Ulysses S. Grant

Ulysses S. Grant


Download the .pdf here!

Ulysses S. Grant


Hiram Ulysses Grant was born in Point Pleasant, Ohio on April 22, 1822. His parents were Jesse Root Grant, a tanner, and Hannah Simpson Grant. The family moved to the community of Georgetown the year following his birth. Soon afterward, his mother gave birth to two more boys and three girls. Ulysses did not like working in the family tannery, instead he preferred to work on the family farm. While growing up in Georgetown, he attended school on a regular basis. Then when he was 17 years old Congressman Thomas L. Hamer nominated him for the United States Military Academy at West Point, New York. Hamer mistakenly wrote down his name as Ulysses S. Grant. It did not take long before his fellow students started calling him Sam, in regards to his first two initials which were U.S. He graduated in 1843, ranked 21st out of 39. Renowned for his horsemanship he was assigned to to the 4th Infantry Regiment where he became a quartermaster in charge of supplies.

In 1846, Grant fought in the Mexican American War, as a lieutenant. He may have just been the quartermaster, but it did not slow him down. Not long afterward, he distinguish himself by leading the cavalry charge in the Battle of Resaca. Shortly afterward, Grant was assigned to General Winfield Scott's invading force. Scott and his men landed in Vera Cruz before turning their attention towards Mexico City. There in Chapultepec, on the outskirts of Mexico City, Grant saved the day by grabbing a howitzer cannon and taking it to the top of a church steeple. There he held off the opposing Mexican forces. His bravery did not go unrewarded. By the wars end, Ulysses had gained the rank of captain. Unfortunately, a short time later he would hit bottom when he began drinking heavily and was forced to resign from the army. He next tried opening several business's in St. Louis, Missouri, and all failed. Finally, he went to work for his father as a clerk in a leather goods store in Galena, Illinois.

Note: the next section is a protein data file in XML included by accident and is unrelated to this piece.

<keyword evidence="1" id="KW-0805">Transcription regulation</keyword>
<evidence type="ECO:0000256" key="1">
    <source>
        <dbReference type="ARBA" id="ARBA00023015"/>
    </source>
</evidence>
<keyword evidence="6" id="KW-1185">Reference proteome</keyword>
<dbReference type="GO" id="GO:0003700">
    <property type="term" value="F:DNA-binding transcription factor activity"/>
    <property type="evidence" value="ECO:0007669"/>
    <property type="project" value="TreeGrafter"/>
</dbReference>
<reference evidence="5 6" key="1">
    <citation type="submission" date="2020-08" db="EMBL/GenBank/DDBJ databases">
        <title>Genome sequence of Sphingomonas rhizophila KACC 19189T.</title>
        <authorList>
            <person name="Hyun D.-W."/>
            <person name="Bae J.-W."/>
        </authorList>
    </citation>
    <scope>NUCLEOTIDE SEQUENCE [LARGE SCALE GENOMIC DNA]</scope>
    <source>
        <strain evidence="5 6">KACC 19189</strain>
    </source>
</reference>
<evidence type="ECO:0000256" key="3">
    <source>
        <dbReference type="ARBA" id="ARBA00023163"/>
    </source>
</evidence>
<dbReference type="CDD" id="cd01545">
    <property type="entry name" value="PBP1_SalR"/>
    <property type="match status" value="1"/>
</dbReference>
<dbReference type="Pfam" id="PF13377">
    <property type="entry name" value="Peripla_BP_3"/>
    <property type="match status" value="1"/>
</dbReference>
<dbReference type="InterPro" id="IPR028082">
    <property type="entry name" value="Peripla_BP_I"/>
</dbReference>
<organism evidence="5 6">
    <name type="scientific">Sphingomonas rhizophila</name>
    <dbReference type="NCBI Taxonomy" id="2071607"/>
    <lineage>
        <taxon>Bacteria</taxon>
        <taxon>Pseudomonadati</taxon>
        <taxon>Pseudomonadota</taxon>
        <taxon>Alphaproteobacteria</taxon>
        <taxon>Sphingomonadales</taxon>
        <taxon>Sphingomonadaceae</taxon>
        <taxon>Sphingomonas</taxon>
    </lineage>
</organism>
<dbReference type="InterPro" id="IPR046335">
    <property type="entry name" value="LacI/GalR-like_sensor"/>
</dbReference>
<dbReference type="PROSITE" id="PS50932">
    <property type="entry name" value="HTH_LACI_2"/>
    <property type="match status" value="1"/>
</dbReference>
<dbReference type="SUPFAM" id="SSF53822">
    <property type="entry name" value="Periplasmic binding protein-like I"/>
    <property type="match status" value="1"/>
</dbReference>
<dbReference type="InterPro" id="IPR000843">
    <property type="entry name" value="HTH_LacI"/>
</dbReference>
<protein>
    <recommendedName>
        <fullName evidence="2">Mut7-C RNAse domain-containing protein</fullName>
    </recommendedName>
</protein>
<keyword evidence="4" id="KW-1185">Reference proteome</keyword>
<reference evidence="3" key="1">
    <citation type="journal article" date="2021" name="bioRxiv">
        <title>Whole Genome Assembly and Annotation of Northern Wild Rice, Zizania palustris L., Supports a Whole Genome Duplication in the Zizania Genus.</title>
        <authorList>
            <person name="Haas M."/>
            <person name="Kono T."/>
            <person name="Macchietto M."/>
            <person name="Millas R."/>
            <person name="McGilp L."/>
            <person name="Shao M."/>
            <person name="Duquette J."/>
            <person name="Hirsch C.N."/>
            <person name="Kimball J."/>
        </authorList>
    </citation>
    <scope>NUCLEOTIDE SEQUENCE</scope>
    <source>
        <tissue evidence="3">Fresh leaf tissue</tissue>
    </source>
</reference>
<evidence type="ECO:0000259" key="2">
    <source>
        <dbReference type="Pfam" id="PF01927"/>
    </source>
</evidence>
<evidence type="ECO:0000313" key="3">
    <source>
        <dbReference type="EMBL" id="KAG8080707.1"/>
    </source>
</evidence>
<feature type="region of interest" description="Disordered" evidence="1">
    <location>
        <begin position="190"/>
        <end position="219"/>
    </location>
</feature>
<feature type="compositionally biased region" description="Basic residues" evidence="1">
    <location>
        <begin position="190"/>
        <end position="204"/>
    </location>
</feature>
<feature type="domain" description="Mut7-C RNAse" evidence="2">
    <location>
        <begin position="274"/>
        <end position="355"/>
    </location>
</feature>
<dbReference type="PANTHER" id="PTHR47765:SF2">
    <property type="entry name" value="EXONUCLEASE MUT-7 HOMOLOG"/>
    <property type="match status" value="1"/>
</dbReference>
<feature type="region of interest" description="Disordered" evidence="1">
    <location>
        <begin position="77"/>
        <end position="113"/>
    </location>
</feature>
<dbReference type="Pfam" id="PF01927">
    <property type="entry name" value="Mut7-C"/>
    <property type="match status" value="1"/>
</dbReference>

When the Civil War broke out in 1861, Ulysses received a volunteer colonel's commission. It did not take long for his victories to mount. First he won at both Fort Henry and Fort Donelson. These victories brought him public attention and an elevation in rank to major general. Grant would then move to capture the Confederate stronghold of Vicksburg, Virginia. After a ferocious battle the Confederate Army surrendered on July 4, 1863. The victory gave the Union forces control of the Mississippi River, and it also had the effect of cutting the Confederacy in two. Grant was soon elevated to a major general in the regular army.

Soon afterward, President Lincoln made him lieutenant general and commander of all Union forces. He immediately took control of the Army of the Potomac with over 100,000 soldiers. Soon afterward, Grant lost as many as 60,000 soldiers at the battles of Spotsville and Cold Harbor. Lee and the Confederacy would only lose 30,000. Then in 1865 Grant's Union forces fought Robert E. Lee's Confederate forces mile after mile all the way to Richmond, finally surrounding them in Richmond and Petersburg. After a siege of several months,Lee and his men mounted an escape. They continued to fight until they had exhausted all resources. General Lee surrendered at the Appomattox Courthouse, Virginia on April 9, 1865. After the conclusion of the war, in 1868, Ulysses S. Grant was elected president. During his 8 years in office he had to deal with raging Indian Wars, the French seizing control of Mexico, as well as the task of rebuilding everything that had been destroyed during the war.